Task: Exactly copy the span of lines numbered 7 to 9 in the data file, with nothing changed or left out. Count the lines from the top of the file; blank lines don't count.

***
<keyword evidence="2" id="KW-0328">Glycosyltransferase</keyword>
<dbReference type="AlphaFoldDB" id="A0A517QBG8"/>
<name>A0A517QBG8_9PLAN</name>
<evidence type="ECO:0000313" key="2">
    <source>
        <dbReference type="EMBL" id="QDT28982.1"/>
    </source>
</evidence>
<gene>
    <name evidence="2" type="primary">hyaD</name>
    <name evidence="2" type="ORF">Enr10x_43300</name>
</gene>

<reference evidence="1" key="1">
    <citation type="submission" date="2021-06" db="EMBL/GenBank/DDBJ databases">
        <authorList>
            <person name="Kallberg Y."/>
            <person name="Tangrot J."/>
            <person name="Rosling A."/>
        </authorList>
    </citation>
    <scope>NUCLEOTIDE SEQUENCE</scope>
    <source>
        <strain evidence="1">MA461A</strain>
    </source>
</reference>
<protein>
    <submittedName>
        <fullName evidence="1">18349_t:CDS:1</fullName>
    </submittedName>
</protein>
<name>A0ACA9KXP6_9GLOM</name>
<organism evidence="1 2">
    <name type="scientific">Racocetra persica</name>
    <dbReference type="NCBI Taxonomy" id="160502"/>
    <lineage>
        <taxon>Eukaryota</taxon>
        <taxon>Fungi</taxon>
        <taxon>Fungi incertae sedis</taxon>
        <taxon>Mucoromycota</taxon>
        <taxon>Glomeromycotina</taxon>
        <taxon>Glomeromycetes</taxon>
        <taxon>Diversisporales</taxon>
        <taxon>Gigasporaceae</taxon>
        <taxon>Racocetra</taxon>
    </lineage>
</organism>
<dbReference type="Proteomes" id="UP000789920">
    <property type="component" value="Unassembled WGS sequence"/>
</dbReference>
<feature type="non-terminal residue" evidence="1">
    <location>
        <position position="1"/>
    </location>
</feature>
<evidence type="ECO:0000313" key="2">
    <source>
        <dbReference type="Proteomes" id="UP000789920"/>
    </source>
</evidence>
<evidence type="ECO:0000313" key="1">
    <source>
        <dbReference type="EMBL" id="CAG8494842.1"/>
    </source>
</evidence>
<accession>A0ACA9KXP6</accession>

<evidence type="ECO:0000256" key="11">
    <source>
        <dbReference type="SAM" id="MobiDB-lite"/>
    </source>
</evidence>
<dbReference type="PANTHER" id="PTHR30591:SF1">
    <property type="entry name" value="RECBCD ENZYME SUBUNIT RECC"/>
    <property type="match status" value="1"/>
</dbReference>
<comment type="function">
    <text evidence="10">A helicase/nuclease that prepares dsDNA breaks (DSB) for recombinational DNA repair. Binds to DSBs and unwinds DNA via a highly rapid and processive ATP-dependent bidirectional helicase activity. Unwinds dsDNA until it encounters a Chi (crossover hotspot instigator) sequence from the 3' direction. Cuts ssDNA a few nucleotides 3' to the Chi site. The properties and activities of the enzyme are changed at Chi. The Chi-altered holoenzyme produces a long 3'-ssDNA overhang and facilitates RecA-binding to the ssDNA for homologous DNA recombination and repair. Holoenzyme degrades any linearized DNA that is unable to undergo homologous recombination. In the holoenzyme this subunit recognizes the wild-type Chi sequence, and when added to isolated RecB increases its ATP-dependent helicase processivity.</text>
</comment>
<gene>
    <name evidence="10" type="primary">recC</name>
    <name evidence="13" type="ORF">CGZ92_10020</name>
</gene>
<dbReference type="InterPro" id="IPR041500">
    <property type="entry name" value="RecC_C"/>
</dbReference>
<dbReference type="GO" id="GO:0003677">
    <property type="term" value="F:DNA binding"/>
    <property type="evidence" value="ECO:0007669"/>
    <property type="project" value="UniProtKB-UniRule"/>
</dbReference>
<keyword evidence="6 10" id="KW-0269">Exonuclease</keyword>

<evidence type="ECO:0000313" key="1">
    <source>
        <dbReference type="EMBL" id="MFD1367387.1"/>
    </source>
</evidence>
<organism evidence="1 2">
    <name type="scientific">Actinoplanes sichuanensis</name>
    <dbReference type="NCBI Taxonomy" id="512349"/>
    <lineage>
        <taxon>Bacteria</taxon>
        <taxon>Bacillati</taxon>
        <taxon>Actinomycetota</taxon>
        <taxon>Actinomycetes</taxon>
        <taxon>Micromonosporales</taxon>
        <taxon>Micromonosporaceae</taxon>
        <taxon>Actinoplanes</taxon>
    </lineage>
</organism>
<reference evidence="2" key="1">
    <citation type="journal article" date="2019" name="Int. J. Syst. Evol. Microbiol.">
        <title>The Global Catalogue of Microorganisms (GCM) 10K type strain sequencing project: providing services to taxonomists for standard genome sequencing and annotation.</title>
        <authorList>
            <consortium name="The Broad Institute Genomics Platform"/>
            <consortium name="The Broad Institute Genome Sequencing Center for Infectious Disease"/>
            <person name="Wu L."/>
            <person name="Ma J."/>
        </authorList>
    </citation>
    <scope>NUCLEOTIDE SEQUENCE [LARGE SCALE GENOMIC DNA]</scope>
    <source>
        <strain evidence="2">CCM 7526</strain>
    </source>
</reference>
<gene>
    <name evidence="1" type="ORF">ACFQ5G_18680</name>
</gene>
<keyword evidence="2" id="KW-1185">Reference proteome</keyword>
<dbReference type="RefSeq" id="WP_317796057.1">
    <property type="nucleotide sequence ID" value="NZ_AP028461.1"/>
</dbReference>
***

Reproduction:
    </source>
</evidence>
<gene>